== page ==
Learning Science Through Enacted Astronomy
The Human Orrery is a representation of the Solar System at a human scale, on which positions of planets over time are symbolized by different discs. Learners can then walk along the orbits of the planets with the right pace. This pedagogical tool uses the principles of enacted cognition to promote a better understanding of the scientific laws of dynamics. Enaction assumes that cognition is based on action. Applied to pedagogy, it implies that learning of concepts must be based on gestures and perceptions first. I applied during 2 years an enacted pedagogical sequence using our Human Orrery to different populations of learners. The main purpose was the understanding of velocity and inertia by KS4 classes (14–16 years old). Interviews and closed questions reveal a qualitative enhancement of the motivation and well-being of the learners during the enacted sequence. To evaluate further the impact of the enacted sequence, I formulated 2 open questions. The first one concerns the relation between distance, duration, and velocity through the period of planets. The second one focuses on inertia and gravity through the comparison of the free fall of an apple on Earth and the orbit of the Moon around Earth. The questions were asked to KS4 pupils after the enacted sequence (experimental classes) and to KS4, undergraduate and pre-teachers after a classical lecture on dynamics (demonstration classes). Quantitative analysis of the answers reveals specific cognitive insight, especially for students reasoning about velocity and trajectories. The general purpose of this paper is thus to illustrate the use of the Human Orrery in the context of science education in the classroom and to make a first, preliminary demonstration of its efficiency.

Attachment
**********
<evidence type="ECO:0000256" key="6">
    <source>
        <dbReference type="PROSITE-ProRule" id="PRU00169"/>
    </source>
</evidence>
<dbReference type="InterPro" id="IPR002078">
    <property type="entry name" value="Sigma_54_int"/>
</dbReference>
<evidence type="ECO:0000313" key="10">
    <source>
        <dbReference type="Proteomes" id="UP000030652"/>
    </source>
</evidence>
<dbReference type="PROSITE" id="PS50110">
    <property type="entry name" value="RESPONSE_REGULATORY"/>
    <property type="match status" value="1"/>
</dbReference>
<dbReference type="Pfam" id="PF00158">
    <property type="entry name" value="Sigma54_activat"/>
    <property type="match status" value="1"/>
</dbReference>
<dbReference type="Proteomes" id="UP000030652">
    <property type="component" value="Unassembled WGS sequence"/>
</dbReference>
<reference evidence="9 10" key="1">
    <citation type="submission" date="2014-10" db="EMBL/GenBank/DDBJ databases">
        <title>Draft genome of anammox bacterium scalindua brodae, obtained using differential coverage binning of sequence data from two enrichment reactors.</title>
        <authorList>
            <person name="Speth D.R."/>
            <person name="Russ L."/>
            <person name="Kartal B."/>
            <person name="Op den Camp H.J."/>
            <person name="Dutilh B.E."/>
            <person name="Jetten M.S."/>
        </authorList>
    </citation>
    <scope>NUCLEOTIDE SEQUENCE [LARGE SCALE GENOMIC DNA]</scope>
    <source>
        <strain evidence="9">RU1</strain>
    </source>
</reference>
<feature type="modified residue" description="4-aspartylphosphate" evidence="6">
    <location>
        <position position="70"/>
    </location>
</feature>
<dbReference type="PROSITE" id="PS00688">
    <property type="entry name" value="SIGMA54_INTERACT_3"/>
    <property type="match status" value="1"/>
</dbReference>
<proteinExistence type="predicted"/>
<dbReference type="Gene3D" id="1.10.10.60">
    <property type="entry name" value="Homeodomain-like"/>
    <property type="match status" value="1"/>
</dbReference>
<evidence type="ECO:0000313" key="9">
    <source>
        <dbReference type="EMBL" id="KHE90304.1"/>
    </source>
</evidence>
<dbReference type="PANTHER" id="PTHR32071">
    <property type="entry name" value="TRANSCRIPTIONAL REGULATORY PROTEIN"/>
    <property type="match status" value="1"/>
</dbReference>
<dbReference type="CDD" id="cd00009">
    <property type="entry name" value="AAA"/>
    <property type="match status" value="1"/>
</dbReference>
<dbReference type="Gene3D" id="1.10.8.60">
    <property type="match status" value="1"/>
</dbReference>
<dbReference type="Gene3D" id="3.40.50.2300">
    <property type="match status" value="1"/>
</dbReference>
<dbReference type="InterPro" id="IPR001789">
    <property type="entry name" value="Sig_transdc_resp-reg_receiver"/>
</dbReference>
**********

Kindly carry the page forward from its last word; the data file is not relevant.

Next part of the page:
KeywordsEnaction Human Orrery Science education Solar system Velocity
Part of this project was supported through the IDEX “Apprentissage en mouvement” of the ComUE Sorbonne Universités, in particular the funding of the Human Orrery. Emmanuel Rollinde is a member of the French project F-HOU, within the European network EU-HOU (http://www.eu-hou.net). I thank particularly Mme Richard (Lycée Condorcet, Paris) who has given me the opportunity to organize sequences with her students regularly. I thank her students, and all teachers and students who have worked with me on the Human Orrery or answered the questionnaire as “demonstration class”. I thank deeply Pr Glenberg and Johnson-Glenberg for fruitful discussions and their contribution to my understanding of enaction, through discussion and reading of their papers.
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